Virgin **MOBILE** Festival Preview: Andrew Bird
(Programming Reminder: Post Rock will be blogging LIVE from Virgin Mobile Festival all weekend. Check in often on Saturday and Sunday for updates.)
Andrew Bird is just another one of those world-class whistling, sometimes glockenspieling former child prodigy violinists-turned-chamber pop stars. Seriously, the dude whistles like Brad Ziegler gets double plays. It's like he's hiding a theremin in his mouth. (Video proof below.) He's an interesting choice for a show the size of Virgin Mobile Festival. His long and winding songs are all about subtlety. On a day that includes performances by Kanye West, the Stooges, Nine Inch Nails, Lil Wayne and Stone Temple Pilots, Bird will certainly stick out.
After I saw you last May at the 9:30 club, I swore the next time you were in town it would be at a seated theater. But instead it's at a race track playing before Lil Wayne and Kanye West. How do you prepare for these big shows?
It's definitely a different performance than we do in a theater. The subtler things simply don't work. So you just try to embrace the broader gestures that make sense outside. There are a lot of things that are totally different. There's often times no wall, nothing to contain your sound. Every time I play a room, I do a bit of echo location and try to find the corners of the room. It changes how I play. But when you can see the horizon, there's limitless sky, it definitely changes the way you play and sing. In a way it's a little bit terrifying as to what it pulls out of you. Instead of singing I tend to ... it becomes more of a howl, I guess. My range definitely goes way up into the stratosphere.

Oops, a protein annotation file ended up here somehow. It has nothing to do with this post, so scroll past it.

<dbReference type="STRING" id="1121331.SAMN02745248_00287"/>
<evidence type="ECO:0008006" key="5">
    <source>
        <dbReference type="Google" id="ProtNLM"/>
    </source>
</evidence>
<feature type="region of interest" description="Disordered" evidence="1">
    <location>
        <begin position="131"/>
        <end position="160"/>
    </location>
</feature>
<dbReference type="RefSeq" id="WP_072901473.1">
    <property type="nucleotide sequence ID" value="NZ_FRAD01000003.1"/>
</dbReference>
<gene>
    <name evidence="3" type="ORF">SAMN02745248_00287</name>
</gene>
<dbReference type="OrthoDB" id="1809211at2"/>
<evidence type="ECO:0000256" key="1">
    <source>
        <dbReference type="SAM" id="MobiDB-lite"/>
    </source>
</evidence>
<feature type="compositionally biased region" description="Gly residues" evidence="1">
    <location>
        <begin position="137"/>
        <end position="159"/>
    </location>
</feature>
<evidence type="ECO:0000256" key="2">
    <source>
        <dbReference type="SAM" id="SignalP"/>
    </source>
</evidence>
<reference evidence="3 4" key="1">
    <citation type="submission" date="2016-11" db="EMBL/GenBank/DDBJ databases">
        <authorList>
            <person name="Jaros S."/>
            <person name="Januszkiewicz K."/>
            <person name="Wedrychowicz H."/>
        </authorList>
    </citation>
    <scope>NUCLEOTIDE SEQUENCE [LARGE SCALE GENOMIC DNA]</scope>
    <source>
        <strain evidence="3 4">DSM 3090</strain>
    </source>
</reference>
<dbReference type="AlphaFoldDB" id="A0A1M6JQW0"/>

You say the subtler things don't work, but when I think of your songs, it's a lot of little subtle things, whether it's a time shift or interesting instrumentation or certain lyrics...
There are still dynamics, but we have a real challenge to create those dynamics when you're just going for it the whole set. I don't mean to put a negative spin on it at all, I like having to adapt to different situations. And I do like what it pulls out of me. I know it keeps sounding negative but that howl that comes out of you - the first time I played at Red Rocks in Denver, a huge natural amphitheater, well, I play the violin and it's such a tiny instrument for such a huge place. And [because of] the adrenaline, I broke all the hairs on my bow trying to match the energy. But I think that's kind of fun.
(More after the jump.)
You make pretty intellectual music. Sorry if that sounds like a putdown.
If I heard that of another artist, I'd be a little skeptical, you know what I mean? (Laughs.) I mean, what's music for anyway? It's supposed to move you, it doesn't matter. That's how I feel about it. I guess the lyrics ... I'm just trying to amuse myself with the lyrics. I'm trying to keep myself entertained. If that means I use kind of strange, archaic words sometimes, that's what it takes. But honestly, the way I listen to music it has nothing to do with whether it's well-read or not.
You play more instruments than most people can probably name. Is there one that you've always wanted to tackle that you haven't gotten to yet?
Not really. I think I've done all the learning I need to do for a lifetime.
Do you have a favorite?